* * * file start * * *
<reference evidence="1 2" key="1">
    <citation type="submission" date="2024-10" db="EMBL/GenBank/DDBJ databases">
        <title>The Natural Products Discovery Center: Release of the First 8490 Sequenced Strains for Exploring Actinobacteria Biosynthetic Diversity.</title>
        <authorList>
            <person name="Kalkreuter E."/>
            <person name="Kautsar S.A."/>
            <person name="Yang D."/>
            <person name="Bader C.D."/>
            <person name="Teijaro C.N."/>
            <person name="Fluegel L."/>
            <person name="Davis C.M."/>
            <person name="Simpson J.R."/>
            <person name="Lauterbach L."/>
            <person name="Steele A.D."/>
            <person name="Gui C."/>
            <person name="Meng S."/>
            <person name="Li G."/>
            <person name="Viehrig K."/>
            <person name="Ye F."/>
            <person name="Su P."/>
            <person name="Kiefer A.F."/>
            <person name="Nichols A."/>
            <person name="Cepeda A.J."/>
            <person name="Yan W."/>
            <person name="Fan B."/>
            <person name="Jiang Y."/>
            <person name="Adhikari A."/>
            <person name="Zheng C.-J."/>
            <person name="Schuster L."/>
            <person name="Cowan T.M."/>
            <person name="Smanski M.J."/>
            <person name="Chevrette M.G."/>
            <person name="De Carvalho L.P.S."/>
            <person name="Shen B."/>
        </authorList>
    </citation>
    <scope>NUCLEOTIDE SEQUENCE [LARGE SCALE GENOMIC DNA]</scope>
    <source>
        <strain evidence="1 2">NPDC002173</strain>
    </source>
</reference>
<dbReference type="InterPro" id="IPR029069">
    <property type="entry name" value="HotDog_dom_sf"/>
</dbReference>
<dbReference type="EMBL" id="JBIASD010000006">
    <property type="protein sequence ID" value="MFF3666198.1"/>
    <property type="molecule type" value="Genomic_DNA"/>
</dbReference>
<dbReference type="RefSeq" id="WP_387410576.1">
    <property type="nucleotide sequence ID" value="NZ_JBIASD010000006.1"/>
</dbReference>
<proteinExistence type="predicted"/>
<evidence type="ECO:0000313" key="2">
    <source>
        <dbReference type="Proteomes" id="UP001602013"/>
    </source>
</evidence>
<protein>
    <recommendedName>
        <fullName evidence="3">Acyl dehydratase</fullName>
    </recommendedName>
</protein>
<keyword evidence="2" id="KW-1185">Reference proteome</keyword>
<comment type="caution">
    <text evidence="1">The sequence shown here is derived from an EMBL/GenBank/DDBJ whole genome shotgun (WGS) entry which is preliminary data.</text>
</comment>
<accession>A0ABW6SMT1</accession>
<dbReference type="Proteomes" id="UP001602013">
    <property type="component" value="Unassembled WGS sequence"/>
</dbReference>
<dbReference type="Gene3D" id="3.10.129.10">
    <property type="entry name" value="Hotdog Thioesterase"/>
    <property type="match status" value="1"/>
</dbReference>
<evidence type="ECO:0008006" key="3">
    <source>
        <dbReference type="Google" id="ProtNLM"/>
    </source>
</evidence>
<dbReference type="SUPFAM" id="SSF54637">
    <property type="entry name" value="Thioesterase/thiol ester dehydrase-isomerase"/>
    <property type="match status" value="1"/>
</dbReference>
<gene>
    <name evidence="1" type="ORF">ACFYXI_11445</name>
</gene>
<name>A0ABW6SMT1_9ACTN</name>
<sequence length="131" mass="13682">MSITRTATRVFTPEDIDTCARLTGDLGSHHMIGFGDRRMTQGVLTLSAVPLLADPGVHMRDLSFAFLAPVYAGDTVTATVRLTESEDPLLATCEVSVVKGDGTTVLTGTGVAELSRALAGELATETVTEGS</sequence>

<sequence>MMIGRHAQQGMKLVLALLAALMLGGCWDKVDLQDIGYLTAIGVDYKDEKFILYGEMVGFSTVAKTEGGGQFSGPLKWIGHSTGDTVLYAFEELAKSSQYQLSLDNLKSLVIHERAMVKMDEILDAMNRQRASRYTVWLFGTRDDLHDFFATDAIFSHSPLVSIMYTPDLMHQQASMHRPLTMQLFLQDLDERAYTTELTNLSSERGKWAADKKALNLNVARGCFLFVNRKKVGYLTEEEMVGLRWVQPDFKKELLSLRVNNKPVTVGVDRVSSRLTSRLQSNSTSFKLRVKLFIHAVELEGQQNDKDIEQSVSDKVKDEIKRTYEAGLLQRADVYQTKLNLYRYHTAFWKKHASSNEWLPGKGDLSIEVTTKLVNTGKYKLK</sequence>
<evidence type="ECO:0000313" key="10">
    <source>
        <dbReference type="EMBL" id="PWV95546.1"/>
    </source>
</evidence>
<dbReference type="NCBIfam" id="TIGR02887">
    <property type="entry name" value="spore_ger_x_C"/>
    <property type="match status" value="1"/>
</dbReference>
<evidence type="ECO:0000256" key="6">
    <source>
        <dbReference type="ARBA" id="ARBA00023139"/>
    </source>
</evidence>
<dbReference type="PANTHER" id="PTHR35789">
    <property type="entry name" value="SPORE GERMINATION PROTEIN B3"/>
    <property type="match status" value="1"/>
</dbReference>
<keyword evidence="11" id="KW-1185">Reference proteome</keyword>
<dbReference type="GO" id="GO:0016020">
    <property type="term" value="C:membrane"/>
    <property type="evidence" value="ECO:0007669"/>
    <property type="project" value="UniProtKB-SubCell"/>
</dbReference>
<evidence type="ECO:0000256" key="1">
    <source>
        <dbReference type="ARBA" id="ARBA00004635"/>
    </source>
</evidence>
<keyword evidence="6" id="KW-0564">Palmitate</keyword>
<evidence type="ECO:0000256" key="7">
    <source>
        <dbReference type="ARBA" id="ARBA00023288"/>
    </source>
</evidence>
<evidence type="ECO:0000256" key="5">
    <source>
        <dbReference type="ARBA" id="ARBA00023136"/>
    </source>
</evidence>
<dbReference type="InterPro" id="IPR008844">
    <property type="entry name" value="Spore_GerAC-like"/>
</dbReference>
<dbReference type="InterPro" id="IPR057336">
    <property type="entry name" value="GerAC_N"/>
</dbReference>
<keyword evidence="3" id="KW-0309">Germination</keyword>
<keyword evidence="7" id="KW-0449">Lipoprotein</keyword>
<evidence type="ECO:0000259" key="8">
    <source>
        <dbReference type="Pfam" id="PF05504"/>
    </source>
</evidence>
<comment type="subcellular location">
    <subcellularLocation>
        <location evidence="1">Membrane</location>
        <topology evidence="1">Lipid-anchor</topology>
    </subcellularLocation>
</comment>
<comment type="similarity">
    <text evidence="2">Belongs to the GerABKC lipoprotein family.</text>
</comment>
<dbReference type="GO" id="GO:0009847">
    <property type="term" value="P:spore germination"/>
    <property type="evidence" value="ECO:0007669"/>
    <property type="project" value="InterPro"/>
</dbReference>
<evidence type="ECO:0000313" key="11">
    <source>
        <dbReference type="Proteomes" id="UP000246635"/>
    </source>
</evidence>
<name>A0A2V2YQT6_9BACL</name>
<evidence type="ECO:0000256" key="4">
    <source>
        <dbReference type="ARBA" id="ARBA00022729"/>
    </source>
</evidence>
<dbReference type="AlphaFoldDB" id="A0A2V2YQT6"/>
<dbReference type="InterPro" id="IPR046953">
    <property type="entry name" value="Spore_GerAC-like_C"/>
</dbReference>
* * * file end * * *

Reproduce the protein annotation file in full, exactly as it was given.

<reference evidence="1 2" key="1">
    <citation type="submission" date="2024-10" db="EMBL/GenBank/DDBJ databases">
        <title>The Natural Products Discovery Center: Release of the First 8490 Sequenced Strains for Exploring Actinobacteria Biosynthetic Diversity.</title>
        <authorList>
            <person name="Kalkreuter E."/>
            <person name="Kautsar S.A."/>
            <person name="Yang D."/>
            <person name="Bader C.D."/>
            <person name="Teijaro C.N."/>
            <person name="Fluegel L."/>
            <person name="Davis C.M."/>
            <person name="Simpson J.R."/>
            <person name="Lauterbach L."/>
            <person name="Steele A.D."/>
            <person name="Gui C."/>
            <person name="Meng S."/>
            <person name="Li G."/>
            <person name="Viehrig K."/>
            <person name="Ye F."/>
            <person name="Su P."/>
            <person name="Kiefer A.F."/>
            <person name="Nichols A."/>
            <person name="Cepeda A.J."/>
            <person name="Yan W."/>
            <person name="Fan B."/>
            <person name="Jiang Y."/>
            <person name="Adhikari A."/>
            <person name="Zheng C.-J."/>
            <person name="Schuster L."/>
            <person name="Cowan T.M."/>
            <person name="Smanski M.J."/>
            <person name="Chevrette M.G."/>
            <person name="De Carvalho L.P.S."/>
            <person name="Shen B."/>
        </authorList>
    </citation>
    <scope>NUCLEOTIDE SEQUENCE [LARGE SCALE GENOMIC DNA]</scope>
    <source>
        <strain evidence="1 2">NPDC002173</strain>
    </source>
</reference>
<dbReference type="InterPro" id="IPR029069">
    <property type="entry name" value="HotDog_dom_sf"/>
</dbReference>
<dbReference type="EMBL" id="JBIASD010000006">
    <property type="protein sequence ID" value="MFF3666198.1"/>
    <property type="molecule type" value="Genomic_DNA"/>
</dbReference>
<dbReference type="RefSeq" id="WP_387410576.1">
    <property type="nucleotide sequence ID" value="NZ_JBIASD010000006.1"/>
</dbReference>
<proteinExistence type="predicted"/>
<evidence type="ECO:0000313" key="2">
    <source>
        <dbReference type="Proteomes" id="UP001602013"/>
    </source>
</evidence>
<protein>
    <recommendedName>
        <fullName evidence="3">Acyl dehydratase</fullName>
    </recommendedName>
</protein>
<keyword evidence="2" id="KW-1185">Reference proteome</keyword>
<comment type="caution">
    <text evidence="1">The sequence shown here is derived from an EMBL/GenBank/DDBJ whole genome shotgun (WGS) entry which is preliminary data.</text>
</comment>
<accession>A0ABW6SMT1</accession>
<dbReference type="Proteomes" id="UP001602013">
    <property type="component" value="Unassembled WGS sequence"/>
</dbReference>
<dbReference type="Gene3D" id="3.10.129.10">
    <property type="entry name" value="Hotdog Thioesterase"/>
    <property type="match status" value="1"/>
</dbReference>
<evidence type="ECO:0008006" key="3">
    <source>
        <dbReference type="Google" id="ProtNLM"/>
    </source>
</evidence>
<dbReference type="SUPFAM" id="SSF54637">
    <property type="entry name" value="Thioesterase/thiol ester dehydrase-isomerase"/>
    <property type="match status" value="1"/>
</dbReference>
<gene>
    <name evidence="1" type="ORF">ACFYXI_11445</name>
</gene>
<name>A0ABW6SMT1_9ACTN</name>
<sequence length="131" mass="13682">MSITRTATRVFTPEDIDTCARLTGDLGSHHMIGFGDRRMTQGVLTLSAVPLLADPGVHMRDLSFAFLAPVYAGDTVTATVRLTESEDPLLATCEVSVVKGDGTTVLTGTGVAELSRALAGELATETVTEGS</sequence>

<sequence>MMIGRHAQQGMKLVLALLAALMLGGCWDKVDLQDIGYLTAIGVDYKDEKFILYGEMVGFSTVAKTEGGGQFSGPLKWIGHSTGDTVLYAFEELAKSSQYQLSLDNLKSLVIHERAMVKMDEILDAMNRQRASRYTVWLFGTRDDLHDFFATDAIFSHSPLVSIMYTPDLMHQQASMHRPLTMQLFLQDLDERAYTTELTNLSSERGKWAADKKALNLNVARGCFLFVNRKKVGYLTEEEMVGLRWVQPDFKKELLSLRVNNKPVTVGVDRVSSRLTSRLQSNSTSFKLRVKLFIHAVELEGQQNDKDIEQSVSDKVKDEIKRTYEAGLLQRADVYQTKLNLYRYHTAFWKKHASSNEWLPGKGDLSIEVTTKLVNTGKYKLK</sequence>
<evidence type="ECO:0000313" key="10">
    <source>
        <dbReference type="EMBL" id="PWV95546.1"/>
    </source>
</evidence>
<dbReference type="NCBIfam" id="TIGR02887">
    <property type="entry name" value="spore_ger_x_C"/>
    <property type="match status" value="1"/>
</dbReference>
<evidence type="ECO:0000256" key="6">
    <source>
        <dbReference type="ARBA" id="ARBA00023139"/>
    </source>
</evidence>
<dbReference type="PANTHER" id="PTHR35789">
    <property type="entry name" value="SPORE GERMINATION PROTEIN B3"/>
    <property type="match status" value="1"/>
</dbReference>
<keyword evidence="11" id="KW-1185">Reference proteome</keyword>
<dbReference type="GO" id="GO:0016020">
    <property type="term" value="C:membrane"/>
    <property type="evidence" value="ECO:0007669"/>
    <property type="project" value="UniProtKB-SubCell"/>
</dbReference>
<evidence type="ECO:0000256" key="1">
    <source>
        <dbReference type="ARBA" id="ARBA00004635"/>
    </source>
</evidence>
<keyword evidence="6" id="KW-0564">Palmitate</keyword>
<evidence type="ECO:0000256" key="7">
    <source>
        <dbReference type="ARBA" id="ARBA00023288"/>
    </source>
</evidence>
<evidence type="ECO:0000256" key="5">
    <source>
        <dbReference type="ARBA" id="ARBA00023136"/>
    </source>
</evidence>
<dbReference type="InterPro" id="IPR008844">
    <property type="entry name" value="Spore_GerAC-like"/>
</dbReference>
<dbReference type="InterPro" id="IPR057336">
    <property type="entry name" value="GerAC_N"/>
</dbReference>
<keyword evidence="3" id="KW-0309">Germination</keyword>
<keyword evidence="7" id="KW-0449">Lipoprotein</keyword>
<evidence type="ECO:0000259" key="8">
    <source>
        <dbReference type="Pfam" id="PF05504"/>
    </source>
</evidence>
<comment type="subcellular location">
    <subcellularLocation>
        <location evidence="1">Membrane</location>
        <topology evidence="1">Lipid-anchor</topology>
    </subcellularLocation>
</comment>
<comment type="similarity">
    <text evidence="2">Belongs to the GerABKC lipoprotein family.</text>
</comment>
<dbReference type="GO" id="GO:0009847">
    <property type="term" value="P:spore germination"/>
    <property type="evidence" value="ECO:0007669"/>
    <property type="project" value="InterPro"/>
</dbReference>
<evidence type="ECO:0000313" key="11">
    <source>
        <dbReference type="Proteomes" id="UP000246635"/>
    </source>
</evidence>
<name>A0A2V2YQT6_9BACL</name>
<evidence type="ECO:0000256" key="4">
    <source>
        <dbReference type="ARBA" id="ARBA00022729"/>
    </source>
</evidence>
<dbReference type="AlphaFoldDB" id="A0A2V2YQT6"/>
<dbReference type="InterPro" id="IPR046953">
    <property type="entry name" value="Spore_GerAC-like_C"/>
</dbReference>